Yet for all the controversy surrounding the suggestion that Japan should actually try dropping money from helicopters (or something close to that), my own response to it consisted, not of either surprise or dismay, but of a strong sense of déja vu.  For I myself wrote an op-ed proposing helicopter money for Japan in the spring of 1997, that is, almost exactly 19 years ago.  I never tried to publish it, in part because I myself couldn’t quite decide just how firmly my tongue was poking my cheek as I wrote it, and because I had then as I do still an abiding dislike of  “clevernomics,” which is the sort of stuff economists write to show just how clever they they can be, rather than because they are seriously trying to help the world along.  Worried that I was myself lapsing into that sort of thing, I stuffed the essay into a file cabinet, where it has been buried ever since.

All the recent writing on the subject has, however, emboldened me to resurrect my dusty old essay and to publish it hereunder its original title.  I don’t pretend that it adds anything to what recent commentators have had to say on the topic.  Consider it a bagatelle, if you like: you’ll get no argument from me.

China Needs a Foreign Policy which Makes Friends

Rising powers tend to be cocky and pushy. They believe their time has arrived and they want their just deserts—now. So it is with China.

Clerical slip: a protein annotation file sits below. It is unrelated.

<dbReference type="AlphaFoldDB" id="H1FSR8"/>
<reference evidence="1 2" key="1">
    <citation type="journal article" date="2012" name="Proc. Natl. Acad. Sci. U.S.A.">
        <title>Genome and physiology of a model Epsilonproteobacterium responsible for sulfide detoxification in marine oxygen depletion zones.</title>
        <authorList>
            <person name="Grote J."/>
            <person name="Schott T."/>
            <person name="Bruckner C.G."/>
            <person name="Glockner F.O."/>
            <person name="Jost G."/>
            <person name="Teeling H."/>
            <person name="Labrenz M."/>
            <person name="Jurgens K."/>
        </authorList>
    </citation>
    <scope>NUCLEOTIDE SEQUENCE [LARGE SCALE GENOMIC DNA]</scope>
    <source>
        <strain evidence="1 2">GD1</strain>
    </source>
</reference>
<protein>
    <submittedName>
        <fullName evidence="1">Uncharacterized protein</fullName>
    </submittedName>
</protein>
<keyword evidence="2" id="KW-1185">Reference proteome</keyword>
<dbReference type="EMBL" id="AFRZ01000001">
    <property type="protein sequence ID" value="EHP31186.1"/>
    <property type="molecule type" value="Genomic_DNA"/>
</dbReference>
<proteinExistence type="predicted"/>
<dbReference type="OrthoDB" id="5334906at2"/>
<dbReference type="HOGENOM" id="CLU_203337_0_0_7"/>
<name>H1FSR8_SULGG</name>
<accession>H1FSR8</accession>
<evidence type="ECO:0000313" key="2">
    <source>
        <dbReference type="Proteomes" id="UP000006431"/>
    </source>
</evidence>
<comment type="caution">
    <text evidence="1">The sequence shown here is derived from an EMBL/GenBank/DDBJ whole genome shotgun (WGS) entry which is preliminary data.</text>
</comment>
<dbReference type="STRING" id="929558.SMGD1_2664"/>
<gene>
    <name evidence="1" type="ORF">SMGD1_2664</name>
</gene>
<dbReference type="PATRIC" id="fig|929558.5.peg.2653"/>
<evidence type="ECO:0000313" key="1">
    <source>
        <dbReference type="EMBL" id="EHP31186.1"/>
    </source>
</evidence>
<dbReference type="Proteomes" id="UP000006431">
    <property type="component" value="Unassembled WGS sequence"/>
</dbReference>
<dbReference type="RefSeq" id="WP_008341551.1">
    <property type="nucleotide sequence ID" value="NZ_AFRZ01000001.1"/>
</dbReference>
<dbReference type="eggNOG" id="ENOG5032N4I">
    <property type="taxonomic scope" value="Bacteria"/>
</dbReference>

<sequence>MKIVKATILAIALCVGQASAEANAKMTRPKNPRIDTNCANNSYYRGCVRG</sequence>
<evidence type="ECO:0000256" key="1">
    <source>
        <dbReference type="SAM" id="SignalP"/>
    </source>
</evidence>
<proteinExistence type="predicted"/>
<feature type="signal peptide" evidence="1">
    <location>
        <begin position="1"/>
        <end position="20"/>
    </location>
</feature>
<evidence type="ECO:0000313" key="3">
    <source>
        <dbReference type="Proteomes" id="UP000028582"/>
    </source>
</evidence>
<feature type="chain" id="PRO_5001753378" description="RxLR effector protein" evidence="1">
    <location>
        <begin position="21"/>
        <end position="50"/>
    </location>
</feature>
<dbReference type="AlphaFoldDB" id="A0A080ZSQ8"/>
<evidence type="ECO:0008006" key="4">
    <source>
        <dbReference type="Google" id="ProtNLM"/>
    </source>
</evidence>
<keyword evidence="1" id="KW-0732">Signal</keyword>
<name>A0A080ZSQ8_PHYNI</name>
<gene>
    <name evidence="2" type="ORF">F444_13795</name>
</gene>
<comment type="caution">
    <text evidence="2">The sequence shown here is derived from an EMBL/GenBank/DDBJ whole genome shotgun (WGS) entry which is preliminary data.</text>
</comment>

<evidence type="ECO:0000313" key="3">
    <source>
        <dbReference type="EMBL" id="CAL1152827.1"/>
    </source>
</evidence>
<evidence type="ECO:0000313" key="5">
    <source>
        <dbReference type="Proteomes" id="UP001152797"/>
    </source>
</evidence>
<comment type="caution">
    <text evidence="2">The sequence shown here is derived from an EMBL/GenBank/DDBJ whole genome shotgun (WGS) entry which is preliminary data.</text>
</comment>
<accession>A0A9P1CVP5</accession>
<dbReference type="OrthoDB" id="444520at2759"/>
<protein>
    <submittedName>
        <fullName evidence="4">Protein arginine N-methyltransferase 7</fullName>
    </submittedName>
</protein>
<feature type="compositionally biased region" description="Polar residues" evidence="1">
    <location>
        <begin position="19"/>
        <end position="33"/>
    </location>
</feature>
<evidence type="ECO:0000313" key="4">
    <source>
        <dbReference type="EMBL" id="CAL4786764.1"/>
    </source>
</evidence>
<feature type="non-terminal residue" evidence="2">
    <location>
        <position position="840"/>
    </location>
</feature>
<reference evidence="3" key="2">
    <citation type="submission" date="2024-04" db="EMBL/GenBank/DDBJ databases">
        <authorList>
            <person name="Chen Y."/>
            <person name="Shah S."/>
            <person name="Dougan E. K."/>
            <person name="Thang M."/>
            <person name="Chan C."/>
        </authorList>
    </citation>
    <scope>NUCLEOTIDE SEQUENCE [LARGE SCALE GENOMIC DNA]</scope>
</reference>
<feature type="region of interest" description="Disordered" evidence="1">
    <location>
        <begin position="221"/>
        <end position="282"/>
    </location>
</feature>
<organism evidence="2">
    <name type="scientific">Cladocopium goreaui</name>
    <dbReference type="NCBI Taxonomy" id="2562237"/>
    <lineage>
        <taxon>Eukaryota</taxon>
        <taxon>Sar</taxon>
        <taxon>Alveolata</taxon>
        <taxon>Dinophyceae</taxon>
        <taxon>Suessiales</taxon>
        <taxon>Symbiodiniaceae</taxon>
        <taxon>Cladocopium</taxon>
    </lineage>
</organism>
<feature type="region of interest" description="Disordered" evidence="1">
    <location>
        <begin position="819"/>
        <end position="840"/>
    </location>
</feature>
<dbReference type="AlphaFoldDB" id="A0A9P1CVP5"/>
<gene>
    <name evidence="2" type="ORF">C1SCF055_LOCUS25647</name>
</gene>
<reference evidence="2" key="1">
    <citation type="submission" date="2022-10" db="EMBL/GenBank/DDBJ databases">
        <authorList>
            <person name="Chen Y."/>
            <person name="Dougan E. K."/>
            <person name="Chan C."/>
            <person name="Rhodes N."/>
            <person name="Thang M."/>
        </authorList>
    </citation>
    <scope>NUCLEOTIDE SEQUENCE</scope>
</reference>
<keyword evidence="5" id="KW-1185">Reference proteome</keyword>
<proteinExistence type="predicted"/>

Alas, there’s a downside, which Beijing has discovered. Rising powers don’t make many friends.

If you listen to the debate on the U.S. presidential campaign trail—not recommended for the faint-hearted!—you’d think America was a helpless Third World state, besieged by enemies deploying vast armies and armadas. The truth is, the United States dominates the globe. Among its advantages is being allied with every major industrialized state, save China and Russia, and is friendly with many other states as well.

The latter point underscores America’s extraordinary global reach. There are many reasons Washington has so much international clout. Much of this has is because U.S. policy has emphasized making friends and acquiring allies.

There are downsides to this approach. Nevertheless, overall the United States is stronger because it has a cooperative relationship with so many other countries.

In contrast, let’s look at the international response to Beijing’s so-called peaceful rise.

Economics of the Syrian Refugee Crisis

The Syrian Civil War has produced about 5.8 million Syrians seeking refuge or asylum elsewhere–a scale of population displacement unseen since World War II. Although the flow into Europe dominates the news, most of the registered Syrian refugees remain in the Middle East. Lebanon, Turkey, and Jordan are the main recipients of the immigration wave, receiving roughly 1.1 million, 2.7 million, and 640,000 Syrians, respectively. The Gulf States are hosting about 1.2 million Syrians on work visas but they are not legally considered refugees or asylum seekers because those nations are not signatories to the UNHCR commission that created the modern refugee system. Regardless, the humanitarian benefit of Syrians working and residing there is tremendous.

The movement of so many Syrians over such a short period of time should result in significant economic and fiscal effects in their destination countries. Below is a summary of recent economic research on how the Syrians have affected the economies and budgets for Lebanon, Turkey, Jordan, and Europe. 

Lebanon